One of the major challenges of NVDIMM-N is the need to save the contents of the DRAM when the power fails or is shut off. Under normal operating conditions, the cache must be saved when the power is turned off, and then, depending on how that save operation is done, the DRAM will need to be reloaded on power up to restore the state of the system when power was shut off.
Powering down a system is part of normal operation and can be planned for. But power failures come unpredictably, and multiple power on-off cycles may occur before full power is ultimately restored. This is typically handled by detecting the failure and then saving the cache to flash. During that save operation—which happens after system power is gone—a backup battery supplies the necessary energy. This adds some system-level requirements:
- Software is needed to manage the power transitions (including normal shutdown).
- Space in the flash may need to be allocated for cache storage.
- The battery itself takes precious space, has a limited lifetime, and introduces materials into the system that are covered by the Restriction of Hazardous Substances (RoHS) standard.
- If a primary battery is used, then replacement is needed after some predictable time. If the battery is rechargeable, then recharging circuitry is required, and both need to be periodically tested.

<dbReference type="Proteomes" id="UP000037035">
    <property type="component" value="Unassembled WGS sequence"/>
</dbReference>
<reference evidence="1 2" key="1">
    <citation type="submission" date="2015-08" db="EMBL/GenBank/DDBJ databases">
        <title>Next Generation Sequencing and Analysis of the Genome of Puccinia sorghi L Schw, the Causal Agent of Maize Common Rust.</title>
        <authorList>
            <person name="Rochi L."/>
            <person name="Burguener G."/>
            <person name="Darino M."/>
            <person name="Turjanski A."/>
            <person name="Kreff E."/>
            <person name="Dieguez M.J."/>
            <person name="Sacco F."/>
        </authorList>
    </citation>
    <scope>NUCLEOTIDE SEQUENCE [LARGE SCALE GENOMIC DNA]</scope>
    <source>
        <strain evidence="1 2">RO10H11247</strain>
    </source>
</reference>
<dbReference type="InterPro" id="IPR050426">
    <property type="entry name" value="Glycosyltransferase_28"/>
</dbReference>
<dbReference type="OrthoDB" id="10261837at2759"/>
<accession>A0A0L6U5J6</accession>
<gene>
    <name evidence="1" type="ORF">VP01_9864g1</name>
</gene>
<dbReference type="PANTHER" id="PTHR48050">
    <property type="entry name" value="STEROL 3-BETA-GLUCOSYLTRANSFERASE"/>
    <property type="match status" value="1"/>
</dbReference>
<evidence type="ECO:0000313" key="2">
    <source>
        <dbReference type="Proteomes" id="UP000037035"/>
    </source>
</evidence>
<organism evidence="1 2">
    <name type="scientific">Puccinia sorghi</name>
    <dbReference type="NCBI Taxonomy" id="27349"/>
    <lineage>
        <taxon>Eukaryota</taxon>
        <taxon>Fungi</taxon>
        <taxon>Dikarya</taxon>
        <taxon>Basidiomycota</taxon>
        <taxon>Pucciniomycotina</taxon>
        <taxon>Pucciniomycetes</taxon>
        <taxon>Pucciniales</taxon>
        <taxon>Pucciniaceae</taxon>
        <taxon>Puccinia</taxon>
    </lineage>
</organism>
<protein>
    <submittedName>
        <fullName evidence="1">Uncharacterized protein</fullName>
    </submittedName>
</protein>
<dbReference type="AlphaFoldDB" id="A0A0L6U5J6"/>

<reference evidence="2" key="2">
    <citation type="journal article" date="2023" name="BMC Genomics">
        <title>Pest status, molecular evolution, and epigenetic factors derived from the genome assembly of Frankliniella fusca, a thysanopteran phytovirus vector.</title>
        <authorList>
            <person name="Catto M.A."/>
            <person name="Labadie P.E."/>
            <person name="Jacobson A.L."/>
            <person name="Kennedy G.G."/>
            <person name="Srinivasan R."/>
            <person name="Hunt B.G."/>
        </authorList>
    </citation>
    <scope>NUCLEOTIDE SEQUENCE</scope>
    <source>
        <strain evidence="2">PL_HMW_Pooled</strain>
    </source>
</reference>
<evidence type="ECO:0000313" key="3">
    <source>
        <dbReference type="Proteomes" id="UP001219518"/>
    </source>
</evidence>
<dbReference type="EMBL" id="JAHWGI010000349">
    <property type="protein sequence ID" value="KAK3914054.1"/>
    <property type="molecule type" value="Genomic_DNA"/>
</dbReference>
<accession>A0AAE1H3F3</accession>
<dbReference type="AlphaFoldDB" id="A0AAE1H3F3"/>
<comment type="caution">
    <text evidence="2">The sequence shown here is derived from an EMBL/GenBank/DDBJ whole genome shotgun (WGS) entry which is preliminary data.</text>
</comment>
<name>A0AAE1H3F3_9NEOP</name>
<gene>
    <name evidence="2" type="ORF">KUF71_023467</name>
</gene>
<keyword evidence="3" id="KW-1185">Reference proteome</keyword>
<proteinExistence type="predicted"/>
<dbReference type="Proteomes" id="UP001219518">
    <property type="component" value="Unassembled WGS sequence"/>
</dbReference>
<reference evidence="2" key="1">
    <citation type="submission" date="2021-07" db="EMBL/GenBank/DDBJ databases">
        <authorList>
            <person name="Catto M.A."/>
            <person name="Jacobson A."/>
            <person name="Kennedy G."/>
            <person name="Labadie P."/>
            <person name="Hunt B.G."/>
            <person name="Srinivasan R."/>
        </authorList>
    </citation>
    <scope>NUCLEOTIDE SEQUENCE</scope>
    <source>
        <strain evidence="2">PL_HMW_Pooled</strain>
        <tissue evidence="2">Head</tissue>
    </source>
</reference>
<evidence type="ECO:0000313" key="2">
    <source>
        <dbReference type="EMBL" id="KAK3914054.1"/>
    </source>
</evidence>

- When capacitors or other energy storage is used, operation can become unpredictable as the components age.
Repeated power cycles create yet other challenges. If the power comes back up, causing the cache contents to be read back out of flash, and then fails again during that load process, the flash contents can be corrupted. Worse yet, each power cycle further drains the backup battery, with no time for complete recharging if the battery is rechargeable. After too many cycles, the battery will have been exhausted.
Because of this, some NVDIMMs include a power-cycling session in their testing or validation. Power is turned off and on every few milliseconds for a couple of hours to ensure that the system can handle sustained power-cycling events.
MRAM as Cache
Replacing the DRAM cache with an MRAM cache eliminates the challenges associated with power failures. MRAM’s non-volatile character means that, if power goes off, MRAM maintains its contents. There’s no need to save the cache contents to flash when power goes away, nor does the cache need to be reloaded when power returns, making power-up faster and safe.